The Adolescent Medicine Data and Operations Center (DOC) has the responsibility to provide the ATN's infrastructure and organizational support including the funding of study needs and subject accrual to protocols at the clinical sites, staff and site training, quality assurance procedures including site monitoring, ATN study development and support, the operation and integrity of the study databases, analytic capacity, and regulatory adherence through protocol and site registrations procedures. Members of the DOC are expected to attend monthly group calls, scheduled specific study calls, and semi-annual network and ad hoc group meetings. Funds for travel should be requested within the proposed budget.

It is important to note that most funds for study protocols to be conducted by the individual Adolescent Medicine Trials Units (ATUs) will be awarded in the ATN DOC Notice of Grant Award (NGA) rather than each ATU NGA. The use of these funds will require prior approval from NICHD program.  Approval will release these funds for studies either in increments or full amounts for approved ATU protocols to the ATN DOC. The ATN DOC is responsible for the monitoring and distribution of protocol funds to the ATU as a fee for service arrangement. This mechanism will provide a centralized, equitable, and efficient method for coordinating the distribution of funds with actual subject accrual.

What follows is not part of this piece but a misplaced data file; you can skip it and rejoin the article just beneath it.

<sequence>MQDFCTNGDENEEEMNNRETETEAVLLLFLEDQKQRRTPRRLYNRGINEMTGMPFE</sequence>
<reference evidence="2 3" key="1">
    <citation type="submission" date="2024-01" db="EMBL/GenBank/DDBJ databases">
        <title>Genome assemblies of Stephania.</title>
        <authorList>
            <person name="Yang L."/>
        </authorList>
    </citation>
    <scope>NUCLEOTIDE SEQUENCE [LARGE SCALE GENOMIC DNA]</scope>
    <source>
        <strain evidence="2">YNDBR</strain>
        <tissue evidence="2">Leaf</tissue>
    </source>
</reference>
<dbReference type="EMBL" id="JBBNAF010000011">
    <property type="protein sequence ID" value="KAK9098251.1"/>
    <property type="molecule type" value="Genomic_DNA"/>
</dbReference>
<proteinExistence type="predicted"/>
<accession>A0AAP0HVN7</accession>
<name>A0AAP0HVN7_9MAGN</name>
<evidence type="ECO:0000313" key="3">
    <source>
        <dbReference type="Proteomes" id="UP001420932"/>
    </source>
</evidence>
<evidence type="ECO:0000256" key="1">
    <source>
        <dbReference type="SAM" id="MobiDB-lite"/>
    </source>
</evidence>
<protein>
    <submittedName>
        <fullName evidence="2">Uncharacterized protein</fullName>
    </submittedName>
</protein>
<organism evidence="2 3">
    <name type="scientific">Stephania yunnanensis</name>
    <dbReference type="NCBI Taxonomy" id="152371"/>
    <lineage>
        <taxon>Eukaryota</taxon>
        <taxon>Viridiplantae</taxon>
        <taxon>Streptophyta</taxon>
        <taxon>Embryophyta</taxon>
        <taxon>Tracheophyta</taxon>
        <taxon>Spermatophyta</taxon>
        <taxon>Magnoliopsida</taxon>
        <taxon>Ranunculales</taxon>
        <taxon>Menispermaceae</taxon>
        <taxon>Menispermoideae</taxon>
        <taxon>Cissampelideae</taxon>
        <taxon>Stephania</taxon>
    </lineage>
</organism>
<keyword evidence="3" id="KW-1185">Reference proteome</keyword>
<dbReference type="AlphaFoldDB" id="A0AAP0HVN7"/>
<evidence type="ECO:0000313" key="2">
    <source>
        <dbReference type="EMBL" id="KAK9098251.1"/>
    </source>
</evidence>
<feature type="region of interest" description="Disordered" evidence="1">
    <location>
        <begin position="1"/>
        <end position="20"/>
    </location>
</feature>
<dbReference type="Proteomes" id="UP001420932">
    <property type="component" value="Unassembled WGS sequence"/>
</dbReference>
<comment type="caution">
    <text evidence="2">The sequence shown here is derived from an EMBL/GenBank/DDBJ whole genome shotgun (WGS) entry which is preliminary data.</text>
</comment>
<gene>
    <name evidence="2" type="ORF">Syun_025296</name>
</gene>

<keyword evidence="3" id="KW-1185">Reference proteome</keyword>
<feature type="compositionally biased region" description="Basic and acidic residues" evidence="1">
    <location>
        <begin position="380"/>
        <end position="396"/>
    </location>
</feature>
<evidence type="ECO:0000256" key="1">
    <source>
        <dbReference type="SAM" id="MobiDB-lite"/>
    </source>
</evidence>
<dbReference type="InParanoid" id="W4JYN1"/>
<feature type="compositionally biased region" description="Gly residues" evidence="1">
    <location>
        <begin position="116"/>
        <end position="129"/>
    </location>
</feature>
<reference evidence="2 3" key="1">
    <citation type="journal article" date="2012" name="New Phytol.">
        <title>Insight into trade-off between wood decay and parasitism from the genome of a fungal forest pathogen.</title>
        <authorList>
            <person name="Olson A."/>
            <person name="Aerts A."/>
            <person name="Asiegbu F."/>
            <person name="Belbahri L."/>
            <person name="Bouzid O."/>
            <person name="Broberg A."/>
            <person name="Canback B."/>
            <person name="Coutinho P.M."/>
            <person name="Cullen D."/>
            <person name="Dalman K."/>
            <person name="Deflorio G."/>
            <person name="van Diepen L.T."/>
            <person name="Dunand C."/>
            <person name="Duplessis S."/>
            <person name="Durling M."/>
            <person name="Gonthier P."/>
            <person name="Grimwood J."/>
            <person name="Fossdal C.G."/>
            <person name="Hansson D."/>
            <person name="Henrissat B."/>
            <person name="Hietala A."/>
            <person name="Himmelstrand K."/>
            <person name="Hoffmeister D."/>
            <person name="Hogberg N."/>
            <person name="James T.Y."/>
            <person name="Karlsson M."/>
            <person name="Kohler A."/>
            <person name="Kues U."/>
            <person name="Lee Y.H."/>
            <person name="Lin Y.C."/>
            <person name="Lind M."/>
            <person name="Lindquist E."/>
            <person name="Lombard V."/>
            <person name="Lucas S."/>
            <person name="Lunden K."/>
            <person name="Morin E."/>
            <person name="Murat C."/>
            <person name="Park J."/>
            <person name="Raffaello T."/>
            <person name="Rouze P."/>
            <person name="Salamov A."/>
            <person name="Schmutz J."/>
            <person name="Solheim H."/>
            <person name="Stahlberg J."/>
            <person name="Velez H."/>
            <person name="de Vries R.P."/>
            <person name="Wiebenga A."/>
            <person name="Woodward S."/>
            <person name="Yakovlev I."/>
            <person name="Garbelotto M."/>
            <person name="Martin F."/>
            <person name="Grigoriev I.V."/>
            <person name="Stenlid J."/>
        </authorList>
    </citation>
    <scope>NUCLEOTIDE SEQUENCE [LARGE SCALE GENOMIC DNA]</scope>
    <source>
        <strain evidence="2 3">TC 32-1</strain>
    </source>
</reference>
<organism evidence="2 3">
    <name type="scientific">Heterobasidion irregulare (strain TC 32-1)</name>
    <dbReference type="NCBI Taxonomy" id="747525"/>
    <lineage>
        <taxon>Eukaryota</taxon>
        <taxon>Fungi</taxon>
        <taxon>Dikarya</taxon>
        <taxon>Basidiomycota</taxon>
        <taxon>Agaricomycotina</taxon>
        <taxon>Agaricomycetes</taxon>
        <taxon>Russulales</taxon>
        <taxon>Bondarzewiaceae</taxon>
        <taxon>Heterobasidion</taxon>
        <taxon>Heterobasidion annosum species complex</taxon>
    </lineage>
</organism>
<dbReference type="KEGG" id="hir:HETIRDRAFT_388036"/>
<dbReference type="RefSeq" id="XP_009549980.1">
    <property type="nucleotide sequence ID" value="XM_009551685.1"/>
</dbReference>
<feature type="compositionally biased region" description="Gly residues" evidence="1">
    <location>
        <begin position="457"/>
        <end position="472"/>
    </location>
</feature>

Adolescent Medicine Trials Units (ATUs)

The Adolescent Medicine Trials Units (ATUs) provide the clinical research site infrastructure for subject recruitment, retention, and safety through their capacity to provide a wide array of adolescent-specific services by multidisciplinary clinical staffs in well-established adolescent medicine, HIV-care experienced clinical sites. The ATUs enroll and monitor subjects in ATN-supported studies, and provide guidance and counsel on the acceptability and feasibility of proposed network research. ATUs are required to cooperate with site monitoring teams, to discharge remote data capture responsibilities and adhere to ATN policies and procedures. Principal investigators, and clinical and community study coordinators are expected to attend monthly group calls, scheduled specific study calls, and semi-annual network and ad hoc group meetings. Funds for travel should be requested within the proposed budget.